I trace the Republicans’ rise to dominance to the midterm election of 1966. Others might point to other dates and events, but consider with me what happened that year.
Two years earlier, Lyndon Johnson had won his second term as president, defeating Barry Goldwater decisively, winning every state except Goldwater’s Arizona and the deep south. Democrats gained 37 seats in the House of Representatives and two in the Senate, seizing veto-proof supermajorities in both chambers.
But by the election in November 1966, rising public discontent over the war in Vietnam fueled a feverish rebuilding effort for Republicans, who mounted a comeback for the ages. They picked up 47 seats in the House and three in the Senate, and elected seven new governors. It’s worth noting that this was the first national election following passage of the Civil Rights Act.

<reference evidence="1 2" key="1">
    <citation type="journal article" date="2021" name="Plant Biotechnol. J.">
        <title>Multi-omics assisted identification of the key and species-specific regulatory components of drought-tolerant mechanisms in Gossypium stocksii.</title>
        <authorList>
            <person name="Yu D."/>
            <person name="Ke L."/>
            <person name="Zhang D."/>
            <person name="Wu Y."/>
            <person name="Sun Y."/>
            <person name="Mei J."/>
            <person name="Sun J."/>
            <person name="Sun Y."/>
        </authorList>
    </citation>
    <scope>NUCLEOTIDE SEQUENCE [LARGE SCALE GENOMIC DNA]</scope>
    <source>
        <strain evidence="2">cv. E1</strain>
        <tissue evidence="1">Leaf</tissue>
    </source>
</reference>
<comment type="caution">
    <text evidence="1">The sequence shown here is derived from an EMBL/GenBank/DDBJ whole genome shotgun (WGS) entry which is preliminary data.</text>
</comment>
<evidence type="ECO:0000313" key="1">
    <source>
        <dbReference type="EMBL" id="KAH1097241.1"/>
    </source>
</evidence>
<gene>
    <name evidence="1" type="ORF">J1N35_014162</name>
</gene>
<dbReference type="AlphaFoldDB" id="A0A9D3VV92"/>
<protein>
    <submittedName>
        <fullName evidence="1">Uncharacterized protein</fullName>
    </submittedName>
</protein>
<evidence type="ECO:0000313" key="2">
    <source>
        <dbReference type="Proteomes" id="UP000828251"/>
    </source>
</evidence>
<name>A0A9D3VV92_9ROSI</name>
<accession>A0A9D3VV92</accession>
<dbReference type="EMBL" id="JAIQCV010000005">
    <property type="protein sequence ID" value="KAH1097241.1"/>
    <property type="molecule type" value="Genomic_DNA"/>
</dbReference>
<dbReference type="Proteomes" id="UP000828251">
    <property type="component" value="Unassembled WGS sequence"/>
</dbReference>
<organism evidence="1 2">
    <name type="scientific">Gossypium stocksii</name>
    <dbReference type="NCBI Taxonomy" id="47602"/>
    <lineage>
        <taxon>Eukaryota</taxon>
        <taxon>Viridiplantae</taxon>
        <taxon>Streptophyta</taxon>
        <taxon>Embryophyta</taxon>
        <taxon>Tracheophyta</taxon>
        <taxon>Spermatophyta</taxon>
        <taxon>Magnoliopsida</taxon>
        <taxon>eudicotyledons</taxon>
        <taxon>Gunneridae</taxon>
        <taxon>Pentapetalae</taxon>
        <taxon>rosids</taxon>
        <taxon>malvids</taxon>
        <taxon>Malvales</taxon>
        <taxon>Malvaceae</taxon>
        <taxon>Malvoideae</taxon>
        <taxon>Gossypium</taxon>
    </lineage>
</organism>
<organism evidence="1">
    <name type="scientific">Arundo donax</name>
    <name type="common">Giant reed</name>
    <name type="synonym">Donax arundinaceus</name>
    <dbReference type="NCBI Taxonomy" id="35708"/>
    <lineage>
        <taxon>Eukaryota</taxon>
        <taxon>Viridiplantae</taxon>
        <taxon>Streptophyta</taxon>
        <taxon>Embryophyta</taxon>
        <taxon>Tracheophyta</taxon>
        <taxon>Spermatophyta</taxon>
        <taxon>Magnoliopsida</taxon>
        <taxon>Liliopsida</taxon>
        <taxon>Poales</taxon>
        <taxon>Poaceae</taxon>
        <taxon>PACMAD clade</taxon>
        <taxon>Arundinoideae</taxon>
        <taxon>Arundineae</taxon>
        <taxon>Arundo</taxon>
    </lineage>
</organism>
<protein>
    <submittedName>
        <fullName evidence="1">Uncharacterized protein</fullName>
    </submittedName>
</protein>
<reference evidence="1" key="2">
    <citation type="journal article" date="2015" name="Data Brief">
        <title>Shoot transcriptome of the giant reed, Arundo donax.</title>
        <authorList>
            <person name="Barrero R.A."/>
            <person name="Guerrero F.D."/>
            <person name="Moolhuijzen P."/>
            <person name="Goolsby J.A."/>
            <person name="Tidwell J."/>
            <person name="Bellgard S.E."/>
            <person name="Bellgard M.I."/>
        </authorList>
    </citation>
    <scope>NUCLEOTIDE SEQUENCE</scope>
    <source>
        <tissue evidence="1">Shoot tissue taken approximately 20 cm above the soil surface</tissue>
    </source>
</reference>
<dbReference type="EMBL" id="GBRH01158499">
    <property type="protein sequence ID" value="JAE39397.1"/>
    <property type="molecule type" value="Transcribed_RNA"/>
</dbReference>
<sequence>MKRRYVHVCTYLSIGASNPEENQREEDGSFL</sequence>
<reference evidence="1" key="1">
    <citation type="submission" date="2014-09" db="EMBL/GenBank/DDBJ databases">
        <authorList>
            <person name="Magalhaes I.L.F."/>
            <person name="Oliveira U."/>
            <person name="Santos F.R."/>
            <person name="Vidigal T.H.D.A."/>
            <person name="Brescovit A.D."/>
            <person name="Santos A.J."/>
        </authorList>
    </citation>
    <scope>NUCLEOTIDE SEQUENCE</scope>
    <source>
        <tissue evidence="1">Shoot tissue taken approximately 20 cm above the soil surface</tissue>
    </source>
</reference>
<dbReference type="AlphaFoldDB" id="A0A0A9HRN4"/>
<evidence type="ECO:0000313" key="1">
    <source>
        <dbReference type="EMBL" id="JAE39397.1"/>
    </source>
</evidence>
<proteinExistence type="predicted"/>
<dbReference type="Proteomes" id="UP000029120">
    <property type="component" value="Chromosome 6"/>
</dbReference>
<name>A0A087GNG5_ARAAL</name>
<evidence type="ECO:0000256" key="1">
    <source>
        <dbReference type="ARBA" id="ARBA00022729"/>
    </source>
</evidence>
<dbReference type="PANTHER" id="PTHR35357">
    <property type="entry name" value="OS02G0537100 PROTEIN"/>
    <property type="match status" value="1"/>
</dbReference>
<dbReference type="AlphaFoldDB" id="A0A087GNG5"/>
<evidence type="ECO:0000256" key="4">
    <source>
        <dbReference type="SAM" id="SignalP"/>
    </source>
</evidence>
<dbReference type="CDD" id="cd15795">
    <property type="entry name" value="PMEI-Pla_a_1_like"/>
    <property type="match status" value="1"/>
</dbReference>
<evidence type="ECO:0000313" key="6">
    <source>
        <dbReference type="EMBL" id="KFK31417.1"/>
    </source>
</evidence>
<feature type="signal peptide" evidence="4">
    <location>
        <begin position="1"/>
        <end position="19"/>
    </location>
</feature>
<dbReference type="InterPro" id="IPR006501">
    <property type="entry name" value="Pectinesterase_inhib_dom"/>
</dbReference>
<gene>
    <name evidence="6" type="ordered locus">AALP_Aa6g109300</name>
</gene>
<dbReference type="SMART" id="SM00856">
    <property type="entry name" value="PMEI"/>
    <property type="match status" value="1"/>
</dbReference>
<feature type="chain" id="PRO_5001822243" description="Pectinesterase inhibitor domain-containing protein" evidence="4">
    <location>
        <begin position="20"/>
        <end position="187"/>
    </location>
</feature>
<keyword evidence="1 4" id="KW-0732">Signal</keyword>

The GOP made significant gains in the South and among working-class voters in 1966. Newly elected Republican governors included Ronald Reagan and George H.W. Bush, both future presidents, and Spiro Agnew, who would become Richard Nixon’s vice president.
Republican forces in Broward County, Florida, where I was working as a newspaper reporter, took aim at offices at local and state levels, loading the ballot with candidates few voters had ever heard of. One got elected to the state legislature on a total campaign budget of $60. You read that right.
One local newspaper reporter painted a word picture of a herd of angry elephants squeezing into voting booths, eager to kick every Democrat out of office. They succeeded. Margins of victory up and down the ballot were not close.
History has shown us that voters’ frustration with the status quo can be a powerful force and drive elections in this way. In some elections, no one holding a public office is safe, whether national, state or local.
The signs are here for such an election this November. Are the Democrats ready? Is America?